In the lead up to the 800th Magna Carta Anniversary this year Ashley Summers takes a look at the original and a series of modern ‘versions’ of the Magna Carta from the US Constitution to the UN Declaration of Human Rights and various conventions on climate change and sustainability, Magna Carta for the Earth.
It was the lack of a written constitution that drove a group of British intellectuals and activists – predominately Liberal and Social Democrats — to band together and write “a general expression of dissent” letter after the 1987 General Election. The charter, with its name based off of the Czechoslovak Charter 77, calls for constitutional and electoral reform. In addition, to the 348 intellectuals and activists that signed the letter, over 5,000 other people expressed their concerns and displeasure with the state of things in Britain in the late 1980’s and through donations and action, Charter 88 came into existence.
With a soft echo of the Magna Carta, Charter 88 aimed to outline the rights and liberties to be upheld by the ruling government. “We have been brought up in Britain to believe that we are free: that our parliament is the mother of democracy; that our liberty is the envy of the world; that our system of justice is always fair; that the guardians of our safety, the police and security services, are subject to democratic, legal control; that our civil service is impartial; that our cities and communities maintain a proud identity that our press is brave and honest.”
This introduction to the Original Charter 88 resonates across geopolitical boundaries as an ideal that provides for citizens and balances society. While modernity and technology are consistently changing the foundational and constitutional securities should reign constant. Charter 88 called for a “new constitutional settlement” that would:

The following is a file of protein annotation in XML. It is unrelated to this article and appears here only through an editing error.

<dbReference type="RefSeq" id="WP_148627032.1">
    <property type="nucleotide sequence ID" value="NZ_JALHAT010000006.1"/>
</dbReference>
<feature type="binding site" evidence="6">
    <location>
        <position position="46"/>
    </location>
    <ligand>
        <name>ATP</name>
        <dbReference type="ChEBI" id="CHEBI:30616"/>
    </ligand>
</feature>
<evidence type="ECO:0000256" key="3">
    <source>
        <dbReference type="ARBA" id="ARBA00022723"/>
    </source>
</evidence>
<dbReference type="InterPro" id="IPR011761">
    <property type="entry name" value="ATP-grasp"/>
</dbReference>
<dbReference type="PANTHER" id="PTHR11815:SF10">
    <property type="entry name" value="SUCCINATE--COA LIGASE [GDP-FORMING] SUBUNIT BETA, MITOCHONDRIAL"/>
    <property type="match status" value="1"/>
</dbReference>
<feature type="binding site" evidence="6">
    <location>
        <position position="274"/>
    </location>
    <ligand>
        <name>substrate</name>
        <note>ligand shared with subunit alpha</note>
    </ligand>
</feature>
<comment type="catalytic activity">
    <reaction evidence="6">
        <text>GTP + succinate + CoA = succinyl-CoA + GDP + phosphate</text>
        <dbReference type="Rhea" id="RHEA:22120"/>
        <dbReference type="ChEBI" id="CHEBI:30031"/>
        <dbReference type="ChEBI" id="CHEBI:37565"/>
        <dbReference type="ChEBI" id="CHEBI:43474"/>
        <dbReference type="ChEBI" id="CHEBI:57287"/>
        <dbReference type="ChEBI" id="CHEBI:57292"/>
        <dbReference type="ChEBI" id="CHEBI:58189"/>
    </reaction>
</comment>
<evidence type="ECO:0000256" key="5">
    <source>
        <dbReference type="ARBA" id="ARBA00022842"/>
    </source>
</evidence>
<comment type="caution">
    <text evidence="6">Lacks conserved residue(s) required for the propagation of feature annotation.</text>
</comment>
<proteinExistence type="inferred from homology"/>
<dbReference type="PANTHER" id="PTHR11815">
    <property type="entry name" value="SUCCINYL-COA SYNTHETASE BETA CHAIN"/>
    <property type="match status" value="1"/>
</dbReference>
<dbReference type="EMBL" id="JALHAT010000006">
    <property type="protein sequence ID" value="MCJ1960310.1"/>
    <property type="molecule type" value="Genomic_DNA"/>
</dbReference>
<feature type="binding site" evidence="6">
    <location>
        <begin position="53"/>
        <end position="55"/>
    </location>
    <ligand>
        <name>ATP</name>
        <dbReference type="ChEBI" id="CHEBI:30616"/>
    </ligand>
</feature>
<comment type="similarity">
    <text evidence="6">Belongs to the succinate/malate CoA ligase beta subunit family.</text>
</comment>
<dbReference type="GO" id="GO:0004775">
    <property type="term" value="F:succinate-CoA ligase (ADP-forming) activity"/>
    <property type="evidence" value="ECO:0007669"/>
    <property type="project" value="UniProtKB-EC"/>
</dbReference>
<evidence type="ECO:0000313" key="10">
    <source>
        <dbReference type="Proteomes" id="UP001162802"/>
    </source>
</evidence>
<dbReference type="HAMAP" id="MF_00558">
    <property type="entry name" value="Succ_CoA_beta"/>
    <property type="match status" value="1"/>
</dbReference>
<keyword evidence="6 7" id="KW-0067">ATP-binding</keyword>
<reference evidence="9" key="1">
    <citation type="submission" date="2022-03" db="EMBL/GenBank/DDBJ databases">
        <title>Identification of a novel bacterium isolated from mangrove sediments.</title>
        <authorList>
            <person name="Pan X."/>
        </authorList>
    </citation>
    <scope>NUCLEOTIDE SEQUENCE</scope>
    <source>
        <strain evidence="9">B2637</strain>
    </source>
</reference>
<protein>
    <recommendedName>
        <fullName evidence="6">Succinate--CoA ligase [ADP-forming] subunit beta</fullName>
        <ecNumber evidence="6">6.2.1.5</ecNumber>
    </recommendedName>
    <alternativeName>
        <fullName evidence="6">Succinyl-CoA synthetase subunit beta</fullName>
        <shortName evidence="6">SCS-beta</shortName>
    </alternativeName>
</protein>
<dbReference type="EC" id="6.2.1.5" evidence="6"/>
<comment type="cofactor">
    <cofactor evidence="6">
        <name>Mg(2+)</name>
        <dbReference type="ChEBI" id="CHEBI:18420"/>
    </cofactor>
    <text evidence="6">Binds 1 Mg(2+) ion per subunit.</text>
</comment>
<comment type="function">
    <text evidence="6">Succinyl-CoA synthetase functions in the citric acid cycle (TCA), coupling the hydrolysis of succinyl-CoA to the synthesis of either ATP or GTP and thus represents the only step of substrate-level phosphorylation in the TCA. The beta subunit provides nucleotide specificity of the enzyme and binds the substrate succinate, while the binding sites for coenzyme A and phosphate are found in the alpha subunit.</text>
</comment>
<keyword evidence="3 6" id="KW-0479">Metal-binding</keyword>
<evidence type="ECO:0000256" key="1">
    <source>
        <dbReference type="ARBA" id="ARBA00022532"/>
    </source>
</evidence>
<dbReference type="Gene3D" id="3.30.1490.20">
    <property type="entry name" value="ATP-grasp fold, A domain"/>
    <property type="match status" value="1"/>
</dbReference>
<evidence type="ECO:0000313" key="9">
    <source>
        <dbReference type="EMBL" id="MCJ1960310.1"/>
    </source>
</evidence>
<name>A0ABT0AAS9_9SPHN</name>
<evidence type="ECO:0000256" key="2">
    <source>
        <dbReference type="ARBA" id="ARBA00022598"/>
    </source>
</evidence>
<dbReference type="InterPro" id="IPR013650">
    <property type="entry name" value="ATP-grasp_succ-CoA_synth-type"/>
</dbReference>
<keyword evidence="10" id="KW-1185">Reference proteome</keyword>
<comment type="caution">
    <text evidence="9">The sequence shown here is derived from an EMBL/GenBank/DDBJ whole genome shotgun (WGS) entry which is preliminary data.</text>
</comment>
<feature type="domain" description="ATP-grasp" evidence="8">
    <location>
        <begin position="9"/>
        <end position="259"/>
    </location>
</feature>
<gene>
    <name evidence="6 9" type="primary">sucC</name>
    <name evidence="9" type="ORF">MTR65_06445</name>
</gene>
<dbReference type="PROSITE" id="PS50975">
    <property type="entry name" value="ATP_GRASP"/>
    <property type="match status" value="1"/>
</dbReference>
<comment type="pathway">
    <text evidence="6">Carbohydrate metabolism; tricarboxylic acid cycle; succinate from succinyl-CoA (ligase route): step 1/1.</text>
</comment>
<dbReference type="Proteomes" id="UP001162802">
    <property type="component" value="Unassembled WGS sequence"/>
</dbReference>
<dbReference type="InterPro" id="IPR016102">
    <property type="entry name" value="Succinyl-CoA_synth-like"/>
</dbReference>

1. Enshrine, by means of a Bill of Rights, such civil liberties as the right to peaceful assembly, to freedom of association, to freedom from discrimination, to freedom from detention without trial, to trial by jury, to privacy and to freedom of expression.
2. Subject executive powers and prerogatives, by whomsoever exercised, to the rule of law.
3. Establish freedom of information and open government.
4. Create a fair electoral system of proportional representation.
5. Reform the upper house to establish a democratic, non-hereditary second chamber.
6. Place the executive under the power of a democratically renewed parliament and all agencies of the state under the rule of law.
7. Ensure the independence of a reformed judiciary.
8. Provide legal remedies for all abuses of power by the state and the officials of central and local government.
9. Guarantee an equitable distribution of power between local, regional and national government.
10. Draw up a written constitution, anchored in the idea of universal citizenship, that incorporates these reforms.
The charter also acknowledged a truth that has been too prevalent worldwide and is perhaps one of the most honest admissions about the notion of freedom.
We have had less freedom than we believed. That which we have enjoyed has been too dependent on the benevolence of our rulers. Our freedoms have remained their possession, rationed out to us as subjects rather than being our own inalienable possession as citizens. To make real the freedoms we once took for granted means for the first time to take them for ourselves.
Photo: shining.darkness via Flickr
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